Take the 2-minute tour ×
MathOverflow is a question and answer site for professional mathematicians. It's 100% free, no registration required.

One knows that (ordinary) Jacobians of hyperelliptic curves over a finite field $\mathbb F_q$ (mostly of genus 1 (elliptic curves) and 2) are extensively studied by cryptographers, as a platform for the discrete logarithm problem. A very powerful tool for the study of those abelian varieties is the theory of complex multiplication. But to use this theory, one needs a bridge between the varieties over $\mathbb F_q$ and those over $\mathbb C$. This is the theory of Serre-Tate of reductions and canonical lifts.

Even though this correspondance is used all over the place in the literature of hyperelliptic cryptography, it is always done in a fuzzy way without any reference (a magic "we lift $A$ to $\mathbb C$" and the problem is swept under the rug, suddenly everything lifts and reduces nicely :-) ). Is there any reference where this is nicely done ?

I guess what people mean by "we lift $A$ to $\mathbb C$" is taking the canonical lift to $W(\mathbb F_q)$ and injecting this into $\mathbb C$. Then we obtain an abelian variety $\mathbb C^n/\Lambda(\mathfrak a)$ with same endomorphism ring as $A$, and CM-type $(K, \{\varphi_1,...,\varphi_n\})$ (where $\mathfrak a$ is an ideal of $\mathrm{End}(A) = \mathcal O$ embedded in $K$, and $\Lambda$ is given by the CM-type). But then does any other curve $\mathbb C^n/\Lambda(\mathfrak b)$ with $\mathfrak b$ an ideal of $\mathcal O$, reduces well to $\mathbb F_q$ ? In a way that is compatible with the reduction of $\mathbb C^n/\Lambda(\mathfrak a)$ ?

Is there a nice, well-defined, one-to-one correspondance between abelian varieties over $\mathbb F_q$ of endomorphism ring $\mathcal O$ (and isogenies between them) and abelian varieties of the form $\mathbb C^n/\Lambda(\mathfrak b)$ with $\mathfrak b$ ideal of $\mathcal O$ (and isogenies between them) ?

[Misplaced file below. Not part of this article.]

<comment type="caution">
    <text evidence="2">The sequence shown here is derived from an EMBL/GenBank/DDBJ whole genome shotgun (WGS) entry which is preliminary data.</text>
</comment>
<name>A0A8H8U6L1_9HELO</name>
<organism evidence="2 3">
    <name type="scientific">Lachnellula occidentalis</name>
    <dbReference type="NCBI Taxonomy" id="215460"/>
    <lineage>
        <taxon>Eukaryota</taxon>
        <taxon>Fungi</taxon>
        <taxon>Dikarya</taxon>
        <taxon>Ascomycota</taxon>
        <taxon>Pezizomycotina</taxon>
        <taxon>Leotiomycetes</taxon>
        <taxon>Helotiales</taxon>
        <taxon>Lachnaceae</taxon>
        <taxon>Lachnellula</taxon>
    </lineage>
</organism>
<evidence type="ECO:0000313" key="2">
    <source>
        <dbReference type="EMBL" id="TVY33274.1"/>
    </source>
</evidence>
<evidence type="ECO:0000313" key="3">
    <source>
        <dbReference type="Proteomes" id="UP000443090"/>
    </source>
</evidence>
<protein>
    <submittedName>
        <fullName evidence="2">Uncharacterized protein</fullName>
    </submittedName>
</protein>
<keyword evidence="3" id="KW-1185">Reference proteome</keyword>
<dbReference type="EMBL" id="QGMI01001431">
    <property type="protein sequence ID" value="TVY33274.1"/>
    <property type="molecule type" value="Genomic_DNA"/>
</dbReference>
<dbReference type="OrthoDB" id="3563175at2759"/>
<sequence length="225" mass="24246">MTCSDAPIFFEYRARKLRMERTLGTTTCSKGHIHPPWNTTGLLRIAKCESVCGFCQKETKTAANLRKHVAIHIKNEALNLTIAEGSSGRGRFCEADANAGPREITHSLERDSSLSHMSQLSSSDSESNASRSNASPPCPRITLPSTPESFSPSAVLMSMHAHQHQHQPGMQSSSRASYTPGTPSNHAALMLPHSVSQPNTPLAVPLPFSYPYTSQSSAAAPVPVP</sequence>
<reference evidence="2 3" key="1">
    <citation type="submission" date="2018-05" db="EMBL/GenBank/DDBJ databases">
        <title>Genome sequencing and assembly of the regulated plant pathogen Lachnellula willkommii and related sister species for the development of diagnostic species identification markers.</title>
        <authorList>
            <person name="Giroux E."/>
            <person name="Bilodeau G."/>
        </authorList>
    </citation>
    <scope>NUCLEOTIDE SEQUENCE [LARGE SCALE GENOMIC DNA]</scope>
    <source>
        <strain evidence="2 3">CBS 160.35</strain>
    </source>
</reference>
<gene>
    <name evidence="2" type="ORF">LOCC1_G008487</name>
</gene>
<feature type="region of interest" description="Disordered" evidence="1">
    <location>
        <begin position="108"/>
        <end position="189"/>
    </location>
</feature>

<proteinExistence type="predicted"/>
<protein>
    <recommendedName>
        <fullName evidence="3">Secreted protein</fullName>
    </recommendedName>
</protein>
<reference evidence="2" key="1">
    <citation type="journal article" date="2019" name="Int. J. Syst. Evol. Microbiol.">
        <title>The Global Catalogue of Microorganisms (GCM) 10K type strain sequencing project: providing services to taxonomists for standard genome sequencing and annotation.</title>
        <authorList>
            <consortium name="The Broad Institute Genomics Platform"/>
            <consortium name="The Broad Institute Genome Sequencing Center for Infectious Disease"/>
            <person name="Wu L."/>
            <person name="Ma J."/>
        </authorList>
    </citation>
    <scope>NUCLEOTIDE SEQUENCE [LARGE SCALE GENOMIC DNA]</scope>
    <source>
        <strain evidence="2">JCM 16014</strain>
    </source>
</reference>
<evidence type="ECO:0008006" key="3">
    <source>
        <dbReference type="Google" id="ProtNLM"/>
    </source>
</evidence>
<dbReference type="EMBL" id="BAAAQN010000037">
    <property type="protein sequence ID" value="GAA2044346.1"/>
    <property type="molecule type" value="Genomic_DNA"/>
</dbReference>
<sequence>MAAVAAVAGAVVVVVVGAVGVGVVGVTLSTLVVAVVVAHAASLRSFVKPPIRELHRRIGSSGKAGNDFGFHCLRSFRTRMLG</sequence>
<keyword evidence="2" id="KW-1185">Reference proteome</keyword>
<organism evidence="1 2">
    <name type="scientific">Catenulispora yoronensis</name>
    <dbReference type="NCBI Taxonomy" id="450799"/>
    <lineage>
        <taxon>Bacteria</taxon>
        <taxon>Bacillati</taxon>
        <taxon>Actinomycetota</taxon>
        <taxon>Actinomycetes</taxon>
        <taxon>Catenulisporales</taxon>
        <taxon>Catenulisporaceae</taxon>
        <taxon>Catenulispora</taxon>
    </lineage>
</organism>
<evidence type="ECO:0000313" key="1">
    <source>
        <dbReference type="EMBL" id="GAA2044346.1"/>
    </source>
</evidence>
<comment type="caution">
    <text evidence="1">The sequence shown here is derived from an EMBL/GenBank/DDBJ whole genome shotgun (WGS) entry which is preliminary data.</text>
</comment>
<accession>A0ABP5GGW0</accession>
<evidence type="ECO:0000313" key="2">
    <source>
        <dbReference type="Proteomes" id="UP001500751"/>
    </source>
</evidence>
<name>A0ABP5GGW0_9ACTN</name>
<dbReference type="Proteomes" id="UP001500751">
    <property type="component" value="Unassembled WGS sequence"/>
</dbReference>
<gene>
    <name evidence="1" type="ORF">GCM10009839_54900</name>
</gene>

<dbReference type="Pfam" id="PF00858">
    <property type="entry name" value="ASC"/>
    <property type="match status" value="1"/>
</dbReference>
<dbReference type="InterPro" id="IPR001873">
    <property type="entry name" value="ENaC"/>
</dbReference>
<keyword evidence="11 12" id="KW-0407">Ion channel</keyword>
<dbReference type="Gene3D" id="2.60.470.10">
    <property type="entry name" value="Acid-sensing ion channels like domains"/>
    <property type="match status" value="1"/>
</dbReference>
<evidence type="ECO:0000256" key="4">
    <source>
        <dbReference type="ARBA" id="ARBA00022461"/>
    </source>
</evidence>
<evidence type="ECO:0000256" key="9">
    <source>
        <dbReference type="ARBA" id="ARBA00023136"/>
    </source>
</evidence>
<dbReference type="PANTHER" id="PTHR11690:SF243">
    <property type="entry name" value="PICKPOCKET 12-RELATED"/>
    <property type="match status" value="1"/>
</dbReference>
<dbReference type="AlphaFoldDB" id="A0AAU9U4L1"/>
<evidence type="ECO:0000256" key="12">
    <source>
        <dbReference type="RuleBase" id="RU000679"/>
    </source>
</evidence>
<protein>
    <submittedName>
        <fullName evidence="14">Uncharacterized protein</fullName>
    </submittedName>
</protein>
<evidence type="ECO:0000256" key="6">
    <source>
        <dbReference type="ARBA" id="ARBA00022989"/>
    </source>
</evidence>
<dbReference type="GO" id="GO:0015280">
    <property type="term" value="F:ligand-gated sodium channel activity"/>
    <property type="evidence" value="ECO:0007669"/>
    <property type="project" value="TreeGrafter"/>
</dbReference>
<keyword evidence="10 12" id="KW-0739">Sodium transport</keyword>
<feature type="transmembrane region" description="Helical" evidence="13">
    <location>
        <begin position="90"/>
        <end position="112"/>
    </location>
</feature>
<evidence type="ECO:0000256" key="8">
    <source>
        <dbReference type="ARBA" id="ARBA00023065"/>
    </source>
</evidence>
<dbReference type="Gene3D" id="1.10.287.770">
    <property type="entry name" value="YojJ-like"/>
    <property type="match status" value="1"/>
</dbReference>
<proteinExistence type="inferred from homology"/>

(and since we work with Jacobians, we are also concerned about how those reductions/lifts preserve principal polarizations...)

share|improve this question
1  
I have two references in mind: 1) Messing's book shows how if $A_{/k}$ is an ordinary abelian variety then the Serre-Tate Canonical lift $\mathcal{A}_{W(k)}$ admits an isomorphism $End_k(A) \cong End_{W(k)}(\mathcal{A})$. 2) Deligne's Inventiones paper "Varieties Abeliennes Ordinaires..." shows how the choice of embedding $W(k) \hookrightarrow \mathbf{C}$ doesn't change anything. He therefore shows an equivalence of categories between ordinary abelian varieties over a finite field vs $\mathbf{C}$ whose details escape me at the moment but the paper is 3 pages so you should read it anyway :) –  stankewicz Apr 10 at 21:33
    
Thanks ! I don't think I understand how exactly there is an equivalence of categories between ordinary abelian varieties over a finite field and over $\mathbb C$ in Deligne's paper though... I would expect a result like, fixing an embedding $W(k) \rightarrow \mathbb C$, every variety over $k$ of fixed endomorphism ring $\mathcal O$ lifts to a curve $\mathbb C^n/\Lambda(\mathfrak a)$ (up to isomorphism), and reciprocally every such complex curve reduces well (reduction by a prime over $p$ in a number field $L$ ?) back to $k$. (and isogenies would also lift and reduce well...). –  Calodeon Apr 11 at 0:17

1 Answer 1

up vote 2 down vote accepted

As pointed out by Stankewicz (this is just a repeat of their answer) there is an equivalence of categories between ordinary abelian varieties over $\mathbf{F}_q$ and lattices $\Lambda$ with an F; the precise form is Theorem 7 of the paper "Vari\'et\'es ab\'e1iennes ordinaires sur un corps fini", Inventiones mathematicae 1969, Volume 8, Issue 3, pp 238-243 and proved in detail in that paper. I suggest reading the paper: it is marvelous!

Now the proof goes through lifts of abelian varieties, so actually if you read the paper, then your question will be answered. On the other hand, if you just want to use the results, then you can use the proposition on page 242 to see what the abelian variety is in terms of $(\Lambda, F)$.

Finally, if you want to understand polarizations then you have to understand how to go from a datum $(\Lambda, F)$ to the datum corresponding to the dual abelian variety. The answer (implicit in the paper -- see formula (3.2)) is to take dual lattice endowed with the contragredient of $V$ as its $F$.

share|improve this answer
    
Thanks a lot, things a getting a bit clearer now. –  Calodeon Apr 13 at 19:55

Your Answer

 
discard

By posting your answer, you agree to the privacy policy and terms of service.

Not the answer you're looking for? Browse other questions tagged or ask your own question.